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RUNNING TIME 73 minutes (actually 83 but I’ll get to that)
• Trailers for other Lionsgate DVD releases
A depressingly beautiful emotional journey set at a holiday party in early 20th century Ireland.–
John Huston (director), Donal McCann, Anjelica Huston, Donal Donnelly, Helena Carroll, Cathleen Delany, Frank Patterson, Ingrid Craigie, Dan O’Herlihy–
The Dead takes places in early 20th century Dublin at a vibrant holiday feast. Gretta and Gabriel, a young couple, seem to share a comfortable life. But that night, a familiar voice recalls poignant memories and Gabriel learns of his wife’s unforgotten love.–
The Dead is the last movie by John Huston and it is based on the short story of the same name written by Irish novelist James Joyce.
The movie is set primarily in a large house in Dublin, Ireland at a holiday celebration thrown by two old spinsters (Helena Carroll as Aunt Kate and Cathleen Delany as Aunt Julia) and their niece Mary Jane (Ingrid Craigie), who seems to be on roughly the same path in life.
Throughout the evening things get rather tense over politics, religion, discussion of popular culture, and the drunkeness of a few guests. In other words it’s just like any family holiday gathering. But favored nephew Gabriel (Donal McCann) manages to hold the peace fairly well, though his wife Gretta (Anjelica Huston) spends the entire time looking increasingly upset about something.
As the night finally pulls to a close I begin to wonder why Anjelica Huston was cast in this movie. Her character is meant to be rather frail, mousy, and constantly fussed over by Gabriel. This is of course laughable because Anjelica Huston is tall and looks anything but frail. I was thinking this was some Sofia Coppola level nepotistic miscasting (for those who don’t know, John Huston was Anjelica’s father) but as Gabriel prepares to leave the party and goes to find her he sees her standing on the staircase listening to Mr. D’Arcy (Frank Patterson) singing a very sad song. As their eyes meet, Gabriel sees that Gretta is crying.
After a long awkward cab ride to the hotel they are staying at, Gretta finally tells that the holidays always remind her of a boy she knew when she was younger who was very much in love with her, he would sing the song Mr. D’Arcy sang for her and how he died at 17 and it was most likely because of her.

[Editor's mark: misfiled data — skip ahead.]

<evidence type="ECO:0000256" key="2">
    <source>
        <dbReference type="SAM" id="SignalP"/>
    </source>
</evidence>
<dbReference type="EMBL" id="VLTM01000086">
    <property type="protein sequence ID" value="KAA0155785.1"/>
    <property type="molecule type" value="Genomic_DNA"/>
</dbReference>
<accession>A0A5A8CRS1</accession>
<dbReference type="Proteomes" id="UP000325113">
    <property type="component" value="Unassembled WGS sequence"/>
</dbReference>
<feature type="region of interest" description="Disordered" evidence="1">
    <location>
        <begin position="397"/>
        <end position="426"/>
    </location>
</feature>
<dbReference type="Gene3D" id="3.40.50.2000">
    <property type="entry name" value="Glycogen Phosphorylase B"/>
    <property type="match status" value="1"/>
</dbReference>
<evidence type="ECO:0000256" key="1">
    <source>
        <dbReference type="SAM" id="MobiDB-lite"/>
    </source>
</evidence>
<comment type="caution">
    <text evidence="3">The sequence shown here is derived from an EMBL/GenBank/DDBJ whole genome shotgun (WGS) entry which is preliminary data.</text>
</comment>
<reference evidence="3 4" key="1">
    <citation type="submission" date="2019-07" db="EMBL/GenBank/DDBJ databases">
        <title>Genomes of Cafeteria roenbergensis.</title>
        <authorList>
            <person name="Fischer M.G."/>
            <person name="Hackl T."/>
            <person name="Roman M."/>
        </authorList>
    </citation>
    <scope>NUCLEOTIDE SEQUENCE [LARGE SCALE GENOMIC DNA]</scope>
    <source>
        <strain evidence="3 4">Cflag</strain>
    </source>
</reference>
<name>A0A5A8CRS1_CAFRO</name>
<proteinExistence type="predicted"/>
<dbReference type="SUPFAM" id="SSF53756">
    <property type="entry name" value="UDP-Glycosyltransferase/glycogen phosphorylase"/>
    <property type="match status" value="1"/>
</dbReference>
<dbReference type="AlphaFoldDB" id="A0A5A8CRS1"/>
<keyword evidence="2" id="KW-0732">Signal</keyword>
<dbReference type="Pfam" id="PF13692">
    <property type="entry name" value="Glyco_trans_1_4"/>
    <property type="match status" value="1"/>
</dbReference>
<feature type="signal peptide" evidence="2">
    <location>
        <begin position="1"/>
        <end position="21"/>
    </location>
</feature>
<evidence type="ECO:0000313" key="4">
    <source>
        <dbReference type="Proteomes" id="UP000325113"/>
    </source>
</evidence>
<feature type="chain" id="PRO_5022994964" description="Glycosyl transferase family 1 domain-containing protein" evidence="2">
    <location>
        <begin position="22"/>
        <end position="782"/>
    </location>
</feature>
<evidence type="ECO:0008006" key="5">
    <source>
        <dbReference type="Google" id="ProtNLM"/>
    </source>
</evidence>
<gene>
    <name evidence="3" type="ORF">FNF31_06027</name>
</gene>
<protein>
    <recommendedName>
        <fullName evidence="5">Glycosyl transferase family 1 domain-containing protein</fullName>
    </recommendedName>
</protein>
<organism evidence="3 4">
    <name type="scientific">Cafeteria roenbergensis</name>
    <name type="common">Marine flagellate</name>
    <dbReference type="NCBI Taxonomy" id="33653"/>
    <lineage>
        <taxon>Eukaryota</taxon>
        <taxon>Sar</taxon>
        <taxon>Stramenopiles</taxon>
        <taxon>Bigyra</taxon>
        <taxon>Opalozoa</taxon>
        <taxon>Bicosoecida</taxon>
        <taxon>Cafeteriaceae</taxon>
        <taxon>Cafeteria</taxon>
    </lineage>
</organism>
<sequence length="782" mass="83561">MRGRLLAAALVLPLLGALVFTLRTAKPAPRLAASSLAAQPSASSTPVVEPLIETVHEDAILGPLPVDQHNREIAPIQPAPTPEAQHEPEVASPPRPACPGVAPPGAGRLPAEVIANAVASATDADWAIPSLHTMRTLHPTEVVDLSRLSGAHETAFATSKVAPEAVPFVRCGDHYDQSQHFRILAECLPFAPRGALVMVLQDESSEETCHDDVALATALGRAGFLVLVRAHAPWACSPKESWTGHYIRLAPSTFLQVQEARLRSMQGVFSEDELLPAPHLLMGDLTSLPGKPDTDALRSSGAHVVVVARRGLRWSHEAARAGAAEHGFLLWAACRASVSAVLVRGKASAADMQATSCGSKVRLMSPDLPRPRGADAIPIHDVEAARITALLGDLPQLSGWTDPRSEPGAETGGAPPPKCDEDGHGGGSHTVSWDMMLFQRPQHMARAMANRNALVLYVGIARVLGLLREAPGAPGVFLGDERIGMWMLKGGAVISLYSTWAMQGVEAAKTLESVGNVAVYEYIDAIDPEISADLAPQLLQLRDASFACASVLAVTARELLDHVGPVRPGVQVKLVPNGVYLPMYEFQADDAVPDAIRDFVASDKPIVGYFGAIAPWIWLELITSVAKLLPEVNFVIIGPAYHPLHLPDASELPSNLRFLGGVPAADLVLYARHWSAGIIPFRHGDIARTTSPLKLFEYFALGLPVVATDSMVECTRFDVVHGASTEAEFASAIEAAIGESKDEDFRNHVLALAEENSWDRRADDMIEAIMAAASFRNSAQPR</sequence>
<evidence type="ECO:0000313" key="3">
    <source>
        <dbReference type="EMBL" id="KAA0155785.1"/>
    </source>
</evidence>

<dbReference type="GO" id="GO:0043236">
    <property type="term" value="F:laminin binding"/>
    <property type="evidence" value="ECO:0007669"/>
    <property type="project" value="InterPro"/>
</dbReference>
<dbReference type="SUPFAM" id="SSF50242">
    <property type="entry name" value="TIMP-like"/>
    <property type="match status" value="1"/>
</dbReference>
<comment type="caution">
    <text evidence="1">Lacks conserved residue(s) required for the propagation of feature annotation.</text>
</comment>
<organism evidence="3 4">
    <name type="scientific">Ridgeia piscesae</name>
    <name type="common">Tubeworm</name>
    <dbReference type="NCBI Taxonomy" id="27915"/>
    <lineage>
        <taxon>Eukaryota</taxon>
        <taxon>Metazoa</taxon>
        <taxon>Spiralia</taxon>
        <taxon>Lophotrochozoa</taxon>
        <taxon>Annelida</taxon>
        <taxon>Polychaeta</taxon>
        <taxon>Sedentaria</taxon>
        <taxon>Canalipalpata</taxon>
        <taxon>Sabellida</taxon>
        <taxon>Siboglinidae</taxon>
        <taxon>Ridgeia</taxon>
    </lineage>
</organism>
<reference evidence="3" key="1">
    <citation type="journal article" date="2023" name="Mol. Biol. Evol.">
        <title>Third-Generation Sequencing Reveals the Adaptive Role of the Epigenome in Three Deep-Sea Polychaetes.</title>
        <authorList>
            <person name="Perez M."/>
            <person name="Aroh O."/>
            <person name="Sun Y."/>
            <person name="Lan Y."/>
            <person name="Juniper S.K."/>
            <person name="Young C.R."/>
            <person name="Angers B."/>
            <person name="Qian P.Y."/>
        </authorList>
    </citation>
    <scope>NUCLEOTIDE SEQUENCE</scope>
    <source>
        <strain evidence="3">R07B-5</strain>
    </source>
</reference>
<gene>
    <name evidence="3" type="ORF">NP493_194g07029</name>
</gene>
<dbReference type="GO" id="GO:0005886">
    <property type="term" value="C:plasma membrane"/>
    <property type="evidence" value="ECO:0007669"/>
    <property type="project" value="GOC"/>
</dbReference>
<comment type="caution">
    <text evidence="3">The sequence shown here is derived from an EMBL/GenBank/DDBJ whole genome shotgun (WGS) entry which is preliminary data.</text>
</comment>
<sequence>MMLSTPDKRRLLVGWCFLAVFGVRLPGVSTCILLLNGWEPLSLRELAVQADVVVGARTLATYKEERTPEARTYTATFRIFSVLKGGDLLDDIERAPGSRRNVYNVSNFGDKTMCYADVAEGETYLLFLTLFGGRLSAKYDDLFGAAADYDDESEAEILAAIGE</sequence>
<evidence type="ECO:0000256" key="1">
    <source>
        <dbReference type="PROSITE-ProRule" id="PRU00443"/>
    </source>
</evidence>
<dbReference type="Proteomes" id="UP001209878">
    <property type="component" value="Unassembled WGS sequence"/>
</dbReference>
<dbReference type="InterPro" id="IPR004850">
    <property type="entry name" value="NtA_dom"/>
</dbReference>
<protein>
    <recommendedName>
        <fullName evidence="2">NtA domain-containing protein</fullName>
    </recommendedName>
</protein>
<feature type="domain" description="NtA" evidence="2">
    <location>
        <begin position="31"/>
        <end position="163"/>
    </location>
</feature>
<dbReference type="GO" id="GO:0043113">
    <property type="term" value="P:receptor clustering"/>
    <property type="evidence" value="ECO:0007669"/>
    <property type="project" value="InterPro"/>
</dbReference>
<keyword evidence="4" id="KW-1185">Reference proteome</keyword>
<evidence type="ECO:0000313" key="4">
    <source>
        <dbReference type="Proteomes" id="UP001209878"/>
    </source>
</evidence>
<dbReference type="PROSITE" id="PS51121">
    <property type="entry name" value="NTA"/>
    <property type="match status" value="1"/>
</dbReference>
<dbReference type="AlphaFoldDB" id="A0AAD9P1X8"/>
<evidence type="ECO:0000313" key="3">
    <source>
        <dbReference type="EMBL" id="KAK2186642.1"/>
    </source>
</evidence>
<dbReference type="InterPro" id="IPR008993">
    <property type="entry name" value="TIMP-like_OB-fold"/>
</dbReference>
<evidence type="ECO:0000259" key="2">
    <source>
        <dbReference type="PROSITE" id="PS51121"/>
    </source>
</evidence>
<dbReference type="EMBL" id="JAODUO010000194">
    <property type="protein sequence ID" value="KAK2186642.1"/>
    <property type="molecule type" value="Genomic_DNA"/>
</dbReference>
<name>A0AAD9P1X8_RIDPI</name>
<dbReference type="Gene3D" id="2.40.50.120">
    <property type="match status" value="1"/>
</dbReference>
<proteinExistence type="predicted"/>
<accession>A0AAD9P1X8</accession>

Gretta cries herself to sleep and Gabriel goes to the window where he recites a complete 5-minute section of the rest of the story in internal monologue ruminating about the meaning of life, death, love, and everything else. At this point we are really only treated to alternate shots of his face and snow falling. The film ends on a strangely depressing yet hopeful tone as the credits roll.
I guess that might seem a little spoilerish to some of you, even though I left a lot of details out, but The Dead isn’t really about story or plot and especially not about action. This story was long considered unfilmable and with good reason: it’s a series of scenes strung together on a loose narrative and our main characters (particularly Gretta) barely do anything until the movie is almost over.
Rather than relying on plotting and story, the film relies on emotion. Each scene is pregnant with a range of powerful, and often conflicting, emotions. No scene of levity comes without an air of something uncomfortable, no scene of happiness comes without a bit of sadness, this movie gets under your skin and wrings every bit of emotion out of you it can. That’s why it is amazing.
This was apparently a long dreamed of project for John Huston and I can only imagine that the film’s themes were uncomfortably appropriate for a man who was literally dying as he directed the film from a wheelchair hooked up to an oxygen tank with paramedics standing by.
Now if you skipped ahead to the bottom you’re probably wondering why I gave this movie I gushed over anything less than a 5 out of 5. While I do love the movie, and feel that it’s perfect in every way and one of the few movies I’ve seen in my life that I would change absolutely nothing about, I am reviewing a DVD. The movie is one of the greatest I have ever seen, but the DVD. . . not so much.
This is your typical “dumped onto a disc” by Lionsgate affair. Honestly I was surprised it didn’t have “CD-R” on the disc in lieu of the title to the movie. Special features are non-existent, the re-mastering of the film is dubious at best and seems to have been spliced together from several different copies of the film, and they cut out ten minutes of the movie for no good reason.
I know there’s a lot of movies that have different cuts and edits but this isn’t Machete Nymphos on Blood Island 3, there aren’t any other cuts of this movie except for the original 83 minute cut. Lionsgate just randomly cut out 10 minutes of rather integral introduction for no reason.
They did apparently “recall” the disc later on (all the articles I’m finding are dated for 2009 so I don’t know how long this copy has been sitting around before it got sent my way) but they claimed it was a mistake and offered to trade in the inferior copies for new 83 minute versions providing you still have a receipt.
I question if the “mistake” on Lionsgate’s part was intentional or not but at least they fixed it and Amazon does list the DVD release as the appropriate 83 minutes. Still, it’s a bare-bones disc of a movie that really deserves the Criterion treatment so I’m not going to be terribly kind here.–
Out of a Possible 5 Stars